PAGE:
When the drug reform was being discussed, its opponents were quick to prophesise that Portugal would become a destination for drug tourism, and that the suburban drug slums would metastasise and swallow the whole country. Now the opposition is in power and remains silent about following its own scare-tactics. Twelve years into the experiment, the data shows that it is working in reducing the number of addicts. The numbers of drug addicts undergoing rehab have increased drastically while the HIV-infections went the other way, which was the whole point in switching from interpreting drug use and abuse as health issue instead of a criminally. By not chasing after drug users as if they are criminals, the state has alleviated some part of the stigma attached to drug use and abuse. And the difference between being sent to rehab or to jail because of using drugs should be as clear as the difference between a helping hand and a swinging fist.

However, Portugal does not inhabit some far away moral galaxy when it comes to drugs. In fact, like so many others of the Catholic psyche, the subject is still very much taboo, and no attempts have been made in distinguishing between the available drugs on the menu and its effects. So we come to a problem of language, through which the contradictions and cognitive dissonance of the Portuguese government towards drugs are revealed.

Just a few months ago the government shut down all smart-shops that had mushroomed in the country over the last decade. From last May onwards, the consumption and selling of legal highs is illegal in the same country where using cocaine and heroin is not a criminal offence. And though petitions keep being signed to legalise and regulate cannabis and proposals do reach parliament every year, so far all attempts have died an ugly death and have been eulogised by its opponents in a condescending tones of please do not be silly because we have more important things to discuss. There are no coffee-shops or medical marijuana dispensaries in sight to replace the vacuum of the legal high ban.

After weighing all the positives harvested from its drug laws, the Portuguese government is still to take the next logical step, and instead sends its population mix-signals about what it thinks about drugs. It might seem that I am trying hard to spot something to complain about, instead of recognising the benefits of no longer having the eye of the law seeing drug users as criminals. But the case can be made, and let me make it myself, however naively it is perceived, that a country in deep economic turmoil for the past five years really has more to profit than to lose if it decides to take control and provide a well-regulated market like Amsterdam and some states in the US have done. It would take the drug-market out of the streets and into well-regulated and taxable establishments.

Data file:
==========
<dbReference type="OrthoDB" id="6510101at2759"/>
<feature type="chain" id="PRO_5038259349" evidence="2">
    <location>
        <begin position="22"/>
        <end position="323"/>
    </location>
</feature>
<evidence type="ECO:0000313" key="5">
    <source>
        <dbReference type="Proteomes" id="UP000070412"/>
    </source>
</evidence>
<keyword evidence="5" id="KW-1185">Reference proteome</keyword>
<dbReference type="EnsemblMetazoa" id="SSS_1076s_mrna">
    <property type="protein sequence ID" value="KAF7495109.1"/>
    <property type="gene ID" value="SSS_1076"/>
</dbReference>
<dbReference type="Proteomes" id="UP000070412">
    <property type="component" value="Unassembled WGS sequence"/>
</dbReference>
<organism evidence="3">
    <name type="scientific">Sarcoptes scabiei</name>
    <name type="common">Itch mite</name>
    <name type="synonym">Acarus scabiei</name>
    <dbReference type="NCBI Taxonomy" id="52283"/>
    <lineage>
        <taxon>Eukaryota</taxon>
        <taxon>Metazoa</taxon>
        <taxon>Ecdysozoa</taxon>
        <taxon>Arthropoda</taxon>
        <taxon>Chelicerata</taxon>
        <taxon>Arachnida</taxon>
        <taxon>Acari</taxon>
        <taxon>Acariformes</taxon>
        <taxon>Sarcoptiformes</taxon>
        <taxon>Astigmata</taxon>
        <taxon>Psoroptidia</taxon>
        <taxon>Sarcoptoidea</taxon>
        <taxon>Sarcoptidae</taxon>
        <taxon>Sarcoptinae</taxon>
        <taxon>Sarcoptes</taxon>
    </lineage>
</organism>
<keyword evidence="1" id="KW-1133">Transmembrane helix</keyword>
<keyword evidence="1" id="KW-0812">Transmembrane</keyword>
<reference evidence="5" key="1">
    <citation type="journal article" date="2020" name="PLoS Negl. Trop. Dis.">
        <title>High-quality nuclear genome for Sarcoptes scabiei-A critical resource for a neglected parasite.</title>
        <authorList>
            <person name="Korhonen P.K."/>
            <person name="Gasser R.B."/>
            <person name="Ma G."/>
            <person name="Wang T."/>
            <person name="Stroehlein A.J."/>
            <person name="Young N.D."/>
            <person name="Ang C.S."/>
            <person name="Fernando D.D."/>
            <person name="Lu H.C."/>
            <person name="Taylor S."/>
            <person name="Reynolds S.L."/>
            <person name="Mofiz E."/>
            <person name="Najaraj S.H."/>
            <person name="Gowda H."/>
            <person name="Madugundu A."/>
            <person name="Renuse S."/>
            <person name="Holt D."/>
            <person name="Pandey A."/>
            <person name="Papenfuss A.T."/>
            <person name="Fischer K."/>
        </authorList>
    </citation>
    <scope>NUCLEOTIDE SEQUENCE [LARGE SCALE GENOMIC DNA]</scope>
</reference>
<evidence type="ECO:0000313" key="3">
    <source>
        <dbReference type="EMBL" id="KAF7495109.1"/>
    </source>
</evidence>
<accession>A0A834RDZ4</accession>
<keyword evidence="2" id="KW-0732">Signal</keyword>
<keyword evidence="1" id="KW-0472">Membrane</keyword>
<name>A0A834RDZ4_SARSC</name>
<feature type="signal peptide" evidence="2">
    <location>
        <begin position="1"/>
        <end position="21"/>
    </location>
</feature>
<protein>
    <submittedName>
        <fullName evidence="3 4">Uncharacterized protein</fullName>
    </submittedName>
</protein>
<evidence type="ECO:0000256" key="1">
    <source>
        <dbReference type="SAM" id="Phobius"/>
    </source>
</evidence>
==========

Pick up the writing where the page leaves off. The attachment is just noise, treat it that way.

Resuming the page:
In a twisted version of the butterfly effect, by tracing the journey of a drug like cocaine from a Colombian farm to the clubs and noses of London, Berlin and NYC, you will be forced to confront the fact that it comes with a body count and heavy social consequences. In its pursuit of an unwinnable Drug War, America has turned into the biggest jailer in the world, while the real bloodletting and chaos is experienced south of the border with neighbouring Mexico counting over 60 000 deaths related to drug violence in the last decade alone.

As global support grows for a controlled legalisation of drugs, and calls for a rethink of the current approach to drug policy, Portugal’s experiment with drug decriminalisation can offer some food-for-thought. For some, decriminalisation still sounds like an invitation for more drug use and addiction. Portugal’s experiment has shown otherwise. But, as importantly, abandoning the bad idea of prohibition could prove a very effective tool in disrupting the current supply chain in the hands of violent cartels and mobsters. The current system operates within a black-market, one in which the profit margins have side-effects of horrific violence and murder, extortion, and the most blood-soaked etceteras you can image. Prohibitionist policies have turned certain substances, no matter how dangerous, into the world’s most lucrative, violent black markets that end up causing more harm than the drugs ever could.